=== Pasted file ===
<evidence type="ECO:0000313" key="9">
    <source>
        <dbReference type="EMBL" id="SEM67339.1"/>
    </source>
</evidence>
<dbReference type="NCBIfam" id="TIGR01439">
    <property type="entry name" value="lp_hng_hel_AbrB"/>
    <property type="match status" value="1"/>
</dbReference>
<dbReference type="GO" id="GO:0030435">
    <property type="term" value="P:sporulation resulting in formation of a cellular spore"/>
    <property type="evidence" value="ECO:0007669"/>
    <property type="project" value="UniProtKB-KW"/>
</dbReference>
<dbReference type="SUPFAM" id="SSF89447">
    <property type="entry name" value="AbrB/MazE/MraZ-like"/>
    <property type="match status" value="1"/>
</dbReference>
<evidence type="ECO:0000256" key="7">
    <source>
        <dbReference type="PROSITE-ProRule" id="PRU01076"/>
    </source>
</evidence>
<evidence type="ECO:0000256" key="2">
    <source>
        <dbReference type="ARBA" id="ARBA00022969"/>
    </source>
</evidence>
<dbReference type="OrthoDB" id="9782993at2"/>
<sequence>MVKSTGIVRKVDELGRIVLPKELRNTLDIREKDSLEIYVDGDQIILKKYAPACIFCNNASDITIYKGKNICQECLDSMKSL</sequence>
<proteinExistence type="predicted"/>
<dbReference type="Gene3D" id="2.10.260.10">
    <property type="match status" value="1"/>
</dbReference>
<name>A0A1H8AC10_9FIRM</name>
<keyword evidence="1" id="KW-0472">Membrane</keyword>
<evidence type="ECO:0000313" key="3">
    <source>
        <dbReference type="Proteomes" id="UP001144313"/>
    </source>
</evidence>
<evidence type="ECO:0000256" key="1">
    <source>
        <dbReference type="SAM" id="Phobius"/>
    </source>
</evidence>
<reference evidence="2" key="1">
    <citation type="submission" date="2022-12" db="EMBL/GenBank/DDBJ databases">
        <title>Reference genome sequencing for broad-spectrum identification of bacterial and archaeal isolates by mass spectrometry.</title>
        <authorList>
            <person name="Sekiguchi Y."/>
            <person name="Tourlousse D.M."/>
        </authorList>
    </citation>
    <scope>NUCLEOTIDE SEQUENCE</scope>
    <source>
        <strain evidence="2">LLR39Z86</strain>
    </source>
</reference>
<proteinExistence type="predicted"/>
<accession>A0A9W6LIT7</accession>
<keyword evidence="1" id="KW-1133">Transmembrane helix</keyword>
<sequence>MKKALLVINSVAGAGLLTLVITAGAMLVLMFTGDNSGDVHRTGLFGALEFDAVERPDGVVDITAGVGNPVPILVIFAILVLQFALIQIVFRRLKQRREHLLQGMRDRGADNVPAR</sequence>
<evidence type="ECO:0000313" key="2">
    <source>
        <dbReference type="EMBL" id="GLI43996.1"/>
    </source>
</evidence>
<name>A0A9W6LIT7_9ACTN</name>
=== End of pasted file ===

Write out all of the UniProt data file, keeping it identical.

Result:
<evidence type="ECO:0000313" key="9">
    <source>
        <dbReference type="EMBL" id="SEM67339.1"/>
    </source>
</evidence>
<dbReference type="NCBIfam" id="TIGR01439">
    <property type="entry name" value="lp_hng_hel_AbrB"/>
    <property type="match status" value="1"/>
</dbReference>
<dbReference type="GO" id="GO:0030435">
    <property type="term" value="P:sporulation resulting in formation of a cellular spore"/>
    <property type="evidence" value="ECO:0007669"/>
    <property type="project" value="UniProtKB-KW"/>
</dbReference>
<dbReference type="SUPFAM" id="SSF89447">
    <property type="entry name" value="AbrB/MazE/MraZ-like"/>
    <property type="match status" value="1"/>
</dbReference>
<evidence type="ECO:0000256" key="7">
    <source>
        <dbReference type="PROSITE-ProRule" id="PRU01076"/>
    </source>
</evidence>
<evidence type="ECO:0000256" key="2">
    <source>
        <dbReference type="ARBA" id="ARBA00022969"/>
    </source>
</evidence>
<dbReference type="OrthoDB" id="9782993at2"/>
<sequence>MVKSTGIVRKVDELGRIVLPKELRNTLDIREKDSLEIYVDGDQIILKKYAPACIFCNNASDITIYKGKNICQECLDSMKSL</sequence>
<proteinExistence type="predicted"/>
<dbReference type="Gene3D" id="2.10.260.10">
    <property type="match status" value="1"/>
</dbReference>
<name>A0A1H8AC10_9FIRM</name>
<keyword evidence="1" id="KW-0472">Membrane</keyword>
<evidence type="ECO:0000313" key="3">
    <source>
        <dbReference type="Proteomes" id="UP001144313"/>
    </source>
</evidence>
<evidence type="ECO:0000256" key="1">
    <source>
        <dbReference type="SAM" id="Phobius"/>
    </source>
</evidence>
<reference evidence="2" key="1">
    <citation type="submission" date="2022-12" db="EMBL/GenBank/DDBJ databases">
        <title>Reference genome sequencing for broad-spectrum identification of bacterial and archaeal isolates by mass spectrometry.</title>
        <authorList>
            <person name="Sekiguchi Y."/>
            <person name="Tourlousse D.M."/>
        </authorList>
    </citation>
    <scope>NUCLEOTIDE SEQUENCE</scope>
    <source>
        <strain evidence="2">LLR39Z86</strain>
    </source>
</reference>
<proteinExistence type="predicted"/>
<accession>A0A9W6LIT7</accession>
<keyword evidence="1" id="KW-1133">Transmembrane helix</keyword>
<sequence>MKKALLVINSVAGAGLLTLVITAGAMLVLMFTGDNSGDVHRTGLFGALEFDAVERPDGVVDITAGVGNPVPILVIFAILVLQFALIQIVFRRLKQRREHLLQGMRDRGADNVPAR</sequence>
<evidence type="ECO:0000313" key="2">
    <source>
        <dbReference type="EMBL" id="GLI43996.1"/>
    </source>
</evidence>
<name>A0A9W6LIT7_9ACTN</name>